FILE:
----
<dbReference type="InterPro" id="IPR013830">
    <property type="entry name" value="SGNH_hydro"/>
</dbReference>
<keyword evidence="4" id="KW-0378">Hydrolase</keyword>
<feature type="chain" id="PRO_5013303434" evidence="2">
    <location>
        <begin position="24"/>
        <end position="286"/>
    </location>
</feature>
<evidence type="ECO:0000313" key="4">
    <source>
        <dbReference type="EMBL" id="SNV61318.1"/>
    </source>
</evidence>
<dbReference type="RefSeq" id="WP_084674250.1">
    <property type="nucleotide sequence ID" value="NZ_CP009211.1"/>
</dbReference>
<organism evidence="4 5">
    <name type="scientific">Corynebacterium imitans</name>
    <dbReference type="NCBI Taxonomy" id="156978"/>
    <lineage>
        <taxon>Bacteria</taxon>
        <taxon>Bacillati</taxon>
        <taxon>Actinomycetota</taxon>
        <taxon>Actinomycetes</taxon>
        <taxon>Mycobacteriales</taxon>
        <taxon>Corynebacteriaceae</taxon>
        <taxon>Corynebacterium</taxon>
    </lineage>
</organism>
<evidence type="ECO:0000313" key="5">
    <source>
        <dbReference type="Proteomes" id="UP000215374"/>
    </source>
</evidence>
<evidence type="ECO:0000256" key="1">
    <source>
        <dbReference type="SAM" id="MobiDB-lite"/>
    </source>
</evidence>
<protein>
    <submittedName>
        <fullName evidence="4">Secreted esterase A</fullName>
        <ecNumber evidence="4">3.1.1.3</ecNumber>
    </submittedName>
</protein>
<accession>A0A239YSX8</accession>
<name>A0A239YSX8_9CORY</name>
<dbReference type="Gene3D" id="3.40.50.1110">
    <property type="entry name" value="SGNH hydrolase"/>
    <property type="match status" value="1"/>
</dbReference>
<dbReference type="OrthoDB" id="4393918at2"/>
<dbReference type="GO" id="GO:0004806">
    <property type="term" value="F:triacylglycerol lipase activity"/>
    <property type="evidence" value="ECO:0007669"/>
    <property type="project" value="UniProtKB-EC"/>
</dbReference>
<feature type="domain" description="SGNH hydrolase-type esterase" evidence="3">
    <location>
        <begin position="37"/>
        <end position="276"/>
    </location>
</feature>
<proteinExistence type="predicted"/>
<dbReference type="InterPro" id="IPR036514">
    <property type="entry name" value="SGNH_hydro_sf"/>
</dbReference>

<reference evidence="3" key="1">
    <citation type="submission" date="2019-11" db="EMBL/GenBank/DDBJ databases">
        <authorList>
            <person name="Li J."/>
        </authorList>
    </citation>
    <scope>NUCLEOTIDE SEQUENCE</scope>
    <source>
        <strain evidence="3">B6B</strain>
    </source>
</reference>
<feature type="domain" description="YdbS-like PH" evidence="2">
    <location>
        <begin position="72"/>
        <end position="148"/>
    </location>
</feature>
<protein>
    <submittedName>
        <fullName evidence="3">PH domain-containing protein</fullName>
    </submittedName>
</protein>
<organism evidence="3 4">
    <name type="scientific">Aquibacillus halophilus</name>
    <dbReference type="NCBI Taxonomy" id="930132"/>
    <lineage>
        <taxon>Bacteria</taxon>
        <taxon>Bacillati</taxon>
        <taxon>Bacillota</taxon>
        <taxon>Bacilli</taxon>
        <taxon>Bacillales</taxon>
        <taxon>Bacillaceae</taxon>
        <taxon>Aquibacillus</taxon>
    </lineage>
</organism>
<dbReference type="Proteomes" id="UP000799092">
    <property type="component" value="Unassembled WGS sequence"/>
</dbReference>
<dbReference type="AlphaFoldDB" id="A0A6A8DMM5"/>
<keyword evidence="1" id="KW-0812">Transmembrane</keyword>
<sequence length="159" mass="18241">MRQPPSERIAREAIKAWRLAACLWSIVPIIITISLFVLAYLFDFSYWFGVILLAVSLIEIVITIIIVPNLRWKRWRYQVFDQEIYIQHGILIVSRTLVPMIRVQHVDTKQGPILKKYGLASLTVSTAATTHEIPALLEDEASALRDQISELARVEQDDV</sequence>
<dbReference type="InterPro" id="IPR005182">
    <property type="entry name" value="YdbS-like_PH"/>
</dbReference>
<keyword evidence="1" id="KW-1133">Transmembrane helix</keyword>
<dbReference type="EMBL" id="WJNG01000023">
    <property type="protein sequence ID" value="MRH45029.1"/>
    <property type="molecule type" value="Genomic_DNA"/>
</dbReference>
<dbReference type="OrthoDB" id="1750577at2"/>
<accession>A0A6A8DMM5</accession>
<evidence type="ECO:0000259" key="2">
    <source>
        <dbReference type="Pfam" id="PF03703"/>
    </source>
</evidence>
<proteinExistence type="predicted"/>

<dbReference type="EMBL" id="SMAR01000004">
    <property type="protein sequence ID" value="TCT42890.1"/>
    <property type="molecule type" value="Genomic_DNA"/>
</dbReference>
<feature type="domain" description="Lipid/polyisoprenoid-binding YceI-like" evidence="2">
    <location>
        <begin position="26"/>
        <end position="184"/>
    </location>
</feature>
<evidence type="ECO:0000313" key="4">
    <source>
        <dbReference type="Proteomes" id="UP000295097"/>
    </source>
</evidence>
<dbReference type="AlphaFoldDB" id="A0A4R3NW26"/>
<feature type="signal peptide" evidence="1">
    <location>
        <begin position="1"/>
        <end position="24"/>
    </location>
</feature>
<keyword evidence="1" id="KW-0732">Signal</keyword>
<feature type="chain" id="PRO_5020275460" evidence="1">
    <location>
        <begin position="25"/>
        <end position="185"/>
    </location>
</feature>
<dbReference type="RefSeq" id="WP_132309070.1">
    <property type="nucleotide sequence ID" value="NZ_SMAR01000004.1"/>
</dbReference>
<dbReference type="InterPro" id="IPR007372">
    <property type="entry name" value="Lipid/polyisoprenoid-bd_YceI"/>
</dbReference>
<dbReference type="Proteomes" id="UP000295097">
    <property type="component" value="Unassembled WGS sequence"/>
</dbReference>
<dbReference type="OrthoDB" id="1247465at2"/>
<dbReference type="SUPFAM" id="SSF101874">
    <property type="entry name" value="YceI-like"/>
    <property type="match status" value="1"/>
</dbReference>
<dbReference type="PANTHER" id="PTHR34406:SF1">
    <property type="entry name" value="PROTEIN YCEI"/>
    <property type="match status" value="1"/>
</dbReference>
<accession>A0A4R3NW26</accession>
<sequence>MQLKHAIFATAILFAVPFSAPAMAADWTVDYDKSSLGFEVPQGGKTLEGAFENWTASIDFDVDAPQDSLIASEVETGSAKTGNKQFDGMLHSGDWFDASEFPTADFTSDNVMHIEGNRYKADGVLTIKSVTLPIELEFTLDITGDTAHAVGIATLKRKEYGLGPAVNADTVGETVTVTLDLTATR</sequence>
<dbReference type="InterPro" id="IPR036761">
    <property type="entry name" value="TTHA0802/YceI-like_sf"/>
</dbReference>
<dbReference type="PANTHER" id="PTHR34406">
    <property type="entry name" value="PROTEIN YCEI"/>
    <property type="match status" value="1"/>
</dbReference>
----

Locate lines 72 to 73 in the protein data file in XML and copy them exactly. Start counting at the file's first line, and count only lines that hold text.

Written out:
        <authorList>
            <person name="Li J."/>